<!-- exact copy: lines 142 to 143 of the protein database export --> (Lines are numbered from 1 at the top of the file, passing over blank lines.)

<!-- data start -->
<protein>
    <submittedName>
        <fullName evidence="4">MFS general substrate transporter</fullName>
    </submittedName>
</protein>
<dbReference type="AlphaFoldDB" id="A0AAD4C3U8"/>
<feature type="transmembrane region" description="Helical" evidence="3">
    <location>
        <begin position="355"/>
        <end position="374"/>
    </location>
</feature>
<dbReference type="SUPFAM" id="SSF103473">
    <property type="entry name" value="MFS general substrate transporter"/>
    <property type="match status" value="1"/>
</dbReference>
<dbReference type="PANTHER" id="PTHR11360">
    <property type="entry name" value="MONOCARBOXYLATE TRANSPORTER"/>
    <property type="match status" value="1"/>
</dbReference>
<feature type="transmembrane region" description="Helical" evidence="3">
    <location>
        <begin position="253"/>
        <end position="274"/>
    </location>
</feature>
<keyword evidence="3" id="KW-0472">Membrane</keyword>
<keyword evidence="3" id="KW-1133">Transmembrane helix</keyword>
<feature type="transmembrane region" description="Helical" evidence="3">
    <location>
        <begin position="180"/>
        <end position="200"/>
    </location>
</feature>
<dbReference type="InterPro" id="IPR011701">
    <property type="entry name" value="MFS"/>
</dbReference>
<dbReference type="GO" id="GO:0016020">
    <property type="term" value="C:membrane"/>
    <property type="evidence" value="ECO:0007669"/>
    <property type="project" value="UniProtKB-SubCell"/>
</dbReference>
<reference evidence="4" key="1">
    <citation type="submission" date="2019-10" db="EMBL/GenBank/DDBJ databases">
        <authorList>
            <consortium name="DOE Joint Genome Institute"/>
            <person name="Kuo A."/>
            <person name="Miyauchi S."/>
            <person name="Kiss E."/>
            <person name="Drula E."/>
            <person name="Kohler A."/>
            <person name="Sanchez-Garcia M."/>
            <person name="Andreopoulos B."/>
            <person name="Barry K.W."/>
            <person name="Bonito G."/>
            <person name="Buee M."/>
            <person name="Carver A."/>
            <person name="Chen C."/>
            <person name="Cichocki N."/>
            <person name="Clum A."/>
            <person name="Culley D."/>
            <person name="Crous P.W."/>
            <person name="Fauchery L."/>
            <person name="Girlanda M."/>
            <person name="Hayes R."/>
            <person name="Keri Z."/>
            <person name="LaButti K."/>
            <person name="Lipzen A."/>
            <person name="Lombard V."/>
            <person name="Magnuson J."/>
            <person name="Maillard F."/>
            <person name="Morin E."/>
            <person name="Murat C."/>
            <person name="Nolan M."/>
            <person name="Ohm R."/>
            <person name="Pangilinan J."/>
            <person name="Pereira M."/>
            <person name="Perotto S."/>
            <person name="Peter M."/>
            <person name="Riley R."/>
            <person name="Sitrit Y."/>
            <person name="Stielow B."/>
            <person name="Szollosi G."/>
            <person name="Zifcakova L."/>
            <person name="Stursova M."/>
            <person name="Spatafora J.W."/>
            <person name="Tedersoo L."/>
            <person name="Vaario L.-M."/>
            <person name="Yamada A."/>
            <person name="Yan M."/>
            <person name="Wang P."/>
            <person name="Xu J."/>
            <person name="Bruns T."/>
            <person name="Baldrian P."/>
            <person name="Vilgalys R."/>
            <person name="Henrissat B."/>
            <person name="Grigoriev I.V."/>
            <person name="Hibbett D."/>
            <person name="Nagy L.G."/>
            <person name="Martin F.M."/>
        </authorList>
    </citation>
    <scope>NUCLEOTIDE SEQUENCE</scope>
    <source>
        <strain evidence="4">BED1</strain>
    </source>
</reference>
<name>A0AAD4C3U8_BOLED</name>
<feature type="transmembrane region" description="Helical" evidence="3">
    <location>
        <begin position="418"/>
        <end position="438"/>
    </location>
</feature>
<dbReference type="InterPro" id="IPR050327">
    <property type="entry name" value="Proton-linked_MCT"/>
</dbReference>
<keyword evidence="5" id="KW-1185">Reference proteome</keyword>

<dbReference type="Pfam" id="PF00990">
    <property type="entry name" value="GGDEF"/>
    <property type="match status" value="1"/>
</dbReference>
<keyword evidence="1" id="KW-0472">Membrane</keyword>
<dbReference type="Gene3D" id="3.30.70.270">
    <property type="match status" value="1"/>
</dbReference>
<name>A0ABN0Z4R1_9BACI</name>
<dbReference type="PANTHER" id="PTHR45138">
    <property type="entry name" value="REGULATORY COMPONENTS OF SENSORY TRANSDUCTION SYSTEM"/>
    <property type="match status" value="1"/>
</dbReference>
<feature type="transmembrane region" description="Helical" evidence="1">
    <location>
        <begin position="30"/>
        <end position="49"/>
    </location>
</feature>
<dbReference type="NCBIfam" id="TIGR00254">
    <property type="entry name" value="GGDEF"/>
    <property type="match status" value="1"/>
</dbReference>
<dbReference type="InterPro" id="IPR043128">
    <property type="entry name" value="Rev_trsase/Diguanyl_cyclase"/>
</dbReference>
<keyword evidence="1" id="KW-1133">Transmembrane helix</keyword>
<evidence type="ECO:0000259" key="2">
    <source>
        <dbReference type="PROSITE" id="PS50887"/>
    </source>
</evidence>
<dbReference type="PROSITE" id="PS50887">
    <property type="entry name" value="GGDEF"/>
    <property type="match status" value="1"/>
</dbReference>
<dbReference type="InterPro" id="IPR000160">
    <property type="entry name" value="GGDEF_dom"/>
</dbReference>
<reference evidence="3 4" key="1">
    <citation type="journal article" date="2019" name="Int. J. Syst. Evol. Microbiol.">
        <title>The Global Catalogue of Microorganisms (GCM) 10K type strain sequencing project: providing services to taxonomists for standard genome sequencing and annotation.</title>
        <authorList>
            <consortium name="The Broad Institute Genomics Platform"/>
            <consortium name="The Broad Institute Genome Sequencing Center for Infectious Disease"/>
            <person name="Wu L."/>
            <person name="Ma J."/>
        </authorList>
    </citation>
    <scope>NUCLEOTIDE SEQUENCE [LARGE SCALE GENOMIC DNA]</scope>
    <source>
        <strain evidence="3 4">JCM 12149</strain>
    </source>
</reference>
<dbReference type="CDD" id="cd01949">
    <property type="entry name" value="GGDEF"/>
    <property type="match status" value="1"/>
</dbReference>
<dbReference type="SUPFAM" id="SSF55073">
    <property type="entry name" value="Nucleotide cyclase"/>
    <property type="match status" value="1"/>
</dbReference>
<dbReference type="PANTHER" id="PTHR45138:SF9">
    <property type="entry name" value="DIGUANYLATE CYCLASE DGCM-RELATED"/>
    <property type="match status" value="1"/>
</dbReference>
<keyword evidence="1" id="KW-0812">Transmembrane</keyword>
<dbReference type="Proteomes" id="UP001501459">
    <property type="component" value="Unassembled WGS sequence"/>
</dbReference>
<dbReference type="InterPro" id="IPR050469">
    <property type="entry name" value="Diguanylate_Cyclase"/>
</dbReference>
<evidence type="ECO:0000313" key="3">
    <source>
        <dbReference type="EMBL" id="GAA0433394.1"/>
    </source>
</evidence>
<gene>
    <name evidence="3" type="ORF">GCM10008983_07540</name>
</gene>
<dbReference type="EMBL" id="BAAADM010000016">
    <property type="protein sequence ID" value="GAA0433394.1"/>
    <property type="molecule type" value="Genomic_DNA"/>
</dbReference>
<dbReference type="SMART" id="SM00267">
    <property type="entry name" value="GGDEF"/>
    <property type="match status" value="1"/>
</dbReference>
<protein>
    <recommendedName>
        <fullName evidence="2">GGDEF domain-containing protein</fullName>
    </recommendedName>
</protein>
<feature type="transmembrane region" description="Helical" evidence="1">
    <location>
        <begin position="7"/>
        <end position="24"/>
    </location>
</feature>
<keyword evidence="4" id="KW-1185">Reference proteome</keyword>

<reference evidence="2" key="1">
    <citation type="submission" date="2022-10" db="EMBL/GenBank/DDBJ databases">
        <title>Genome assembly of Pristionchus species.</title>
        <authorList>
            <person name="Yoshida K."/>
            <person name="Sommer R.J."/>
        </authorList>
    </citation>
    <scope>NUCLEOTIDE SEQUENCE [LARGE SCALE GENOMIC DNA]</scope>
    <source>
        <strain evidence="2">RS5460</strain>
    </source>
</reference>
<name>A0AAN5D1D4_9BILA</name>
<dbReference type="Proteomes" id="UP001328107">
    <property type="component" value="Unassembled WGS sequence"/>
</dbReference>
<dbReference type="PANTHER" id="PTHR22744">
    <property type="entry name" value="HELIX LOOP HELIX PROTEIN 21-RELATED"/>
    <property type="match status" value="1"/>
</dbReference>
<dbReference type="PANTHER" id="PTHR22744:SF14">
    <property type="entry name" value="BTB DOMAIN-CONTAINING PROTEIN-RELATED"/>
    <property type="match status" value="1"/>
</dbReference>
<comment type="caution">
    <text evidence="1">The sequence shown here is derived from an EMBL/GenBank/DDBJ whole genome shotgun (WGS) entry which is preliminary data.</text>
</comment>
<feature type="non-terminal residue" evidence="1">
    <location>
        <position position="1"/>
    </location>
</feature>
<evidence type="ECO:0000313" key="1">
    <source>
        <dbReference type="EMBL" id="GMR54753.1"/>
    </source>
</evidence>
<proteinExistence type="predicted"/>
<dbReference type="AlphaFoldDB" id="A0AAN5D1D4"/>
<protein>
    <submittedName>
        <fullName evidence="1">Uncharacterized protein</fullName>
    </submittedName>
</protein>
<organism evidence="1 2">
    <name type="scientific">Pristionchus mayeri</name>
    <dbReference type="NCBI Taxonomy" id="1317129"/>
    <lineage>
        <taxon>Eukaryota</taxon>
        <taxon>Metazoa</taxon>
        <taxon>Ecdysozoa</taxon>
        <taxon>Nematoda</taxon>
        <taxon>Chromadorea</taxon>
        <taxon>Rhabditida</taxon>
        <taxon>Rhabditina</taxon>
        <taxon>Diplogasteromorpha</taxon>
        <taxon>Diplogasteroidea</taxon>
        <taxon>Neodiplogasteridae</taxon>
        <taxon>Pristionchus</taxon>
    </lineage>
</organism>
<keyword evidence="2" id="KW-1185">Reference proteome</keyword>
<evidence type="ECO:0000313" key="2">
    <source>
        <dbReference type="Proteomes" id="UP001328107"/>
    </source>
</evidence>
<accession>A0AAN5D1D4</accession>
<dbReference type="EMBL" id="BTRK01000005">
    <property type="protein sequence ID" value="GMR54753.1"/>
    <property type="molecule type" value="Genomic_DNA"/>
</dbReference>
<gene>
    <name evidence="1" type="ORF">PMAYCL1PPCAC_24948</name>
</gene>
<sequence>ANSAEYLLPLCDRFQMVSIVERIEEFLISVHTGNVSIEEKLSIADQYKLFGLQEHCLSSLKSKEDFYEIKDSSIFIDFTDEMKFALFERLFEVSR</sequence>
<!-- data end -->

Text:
<dbReference type="InterPro" id="IPR043128">
    <property type="entry name" value="Rev_trsase/Diguanyl_cyclase"/>